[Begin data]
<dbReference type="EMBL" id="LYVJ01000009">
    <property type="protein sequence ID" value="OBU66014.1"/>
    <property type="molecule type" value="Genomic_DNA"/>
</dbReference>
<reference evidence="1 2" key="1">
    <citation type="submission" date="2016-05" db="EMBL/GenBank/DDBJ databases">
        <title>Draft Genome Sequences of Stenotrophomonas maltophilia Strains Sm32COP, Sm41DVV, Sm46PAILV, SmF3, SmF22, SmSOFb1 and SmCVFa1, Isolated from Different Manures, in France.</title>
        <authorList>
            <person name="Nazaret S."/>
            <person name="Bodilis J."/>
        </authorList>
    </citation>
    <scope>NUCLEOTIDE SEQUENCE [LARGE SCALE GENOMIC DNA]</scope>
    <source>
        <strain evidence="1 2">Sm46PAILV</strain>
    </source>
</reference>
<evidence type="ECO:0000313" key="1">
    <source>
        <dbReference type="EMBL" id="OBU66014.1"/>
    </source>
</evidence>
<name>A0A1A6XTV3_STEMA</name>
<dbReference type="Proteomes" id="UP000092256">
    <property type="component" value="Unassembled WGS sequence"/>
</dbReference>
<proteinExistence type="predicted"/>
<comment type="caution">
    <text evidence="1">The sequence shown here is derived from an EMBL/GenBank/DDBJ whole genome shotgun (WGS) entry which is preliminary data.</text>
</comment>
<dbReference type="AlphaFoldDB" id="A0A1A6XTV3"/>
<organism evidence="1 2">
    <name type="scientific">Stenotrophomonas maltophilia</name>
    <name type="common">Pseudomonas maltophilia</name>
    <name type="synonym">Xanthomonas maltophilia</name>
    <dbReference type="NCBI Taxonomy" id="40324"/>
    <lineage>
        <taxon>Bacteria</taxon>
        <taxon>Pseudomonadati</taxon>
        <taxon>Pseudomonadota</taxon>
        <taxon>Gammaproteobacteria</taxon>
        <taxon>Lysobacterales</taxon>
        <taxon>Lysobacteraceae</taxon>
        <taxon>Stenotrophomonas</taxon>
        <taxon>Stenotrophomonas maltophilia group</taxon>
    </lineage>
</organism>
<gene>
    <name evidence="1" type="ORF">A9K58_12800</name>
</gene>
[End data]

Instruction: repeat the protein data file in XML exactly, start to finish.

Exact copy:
<dbReference type="EMBL" id="LYVJ01000009">
    <property type="protein sequence ID" value="OBU66014.1"/>
    <property type="molecule type" value="Genomic_DNA"/>
</dbReference>
<reference evidence="1 2" key="1">
    <citation type="submission" date="2016-05" db="EMBL/GenBank/DDBJ databases">
        <title>Draft Genome Sequences of Stenotrophomonas maltophilia Strains Sm32COP, Sm41DVV, Sm46PAILV, SmF3, SmF22, SmSOFb1 and SmCVFa1, Isolated from Different Manures, in France.</title>
        <authorList>
            <person name="Nazaret S."/>
            <person name="Bodilis J."/>
        </authorList>
    </citation>
    <scope>NUCLEOTIDE SEQUENCE [LARGE SCALE GENOMIC DNA]</scope>
    <source>
        <strain evidence="1 2">Sm46PAILV</strain>
    </source>
</reference>
<evidence type="ECO:0000313" key="1">
    <source>
        <dbReference type="EMBL" id="OBU66014.1"/>
    </source>
</evidence>
<name>A0A1A6XTV3_STEMA</name>
<dbReference type="Proteomes" id="UP000092256">
    <property type="component" value="Unassembled WGS sequence"/>
</dbReference>
<proteinExistence type="predicted"/>
<comment type="caution">
    <text evidence="1">The sequence shown here is derived from an EMBL/GenBank/DDBJ whole genome shotgun (WGS) entry which is preliminary data.</text>
</comment>
<dbReference type="AlphaFoldDB" id="A0A1A6XTV3"/>
<organism evidence="1 2">
    <name type="scientific">Stenotrophomonas maltophilia</name>
    <name type="common">Pseudomonas maltophilia</name>
    <name type="synonym">Xanthomonas maltophilia</name>
    <dbReference type="NCBI Taxonomy" id="40324"/>
    <lineage>
        <taxon>Bacteria</taxon>
        <taxon>Pseudomonadati</taxon>
        <taxon>Pseudomonadota</taxon>
        <taxon>Gammaproteobacteria</taxon>
        <taxon>Lysobacterales</taxon>
        <taxon>Lysobacteraceae</taxon>
        <taxon>Stenotrophomonas</taxon>
        <taxon>Stenotrophomonas maltophilia group</taxon>
    </lineage>
</organism>
<gene>
    <name evidence="1" type="ORF">A9K58_12800</name>
</gene>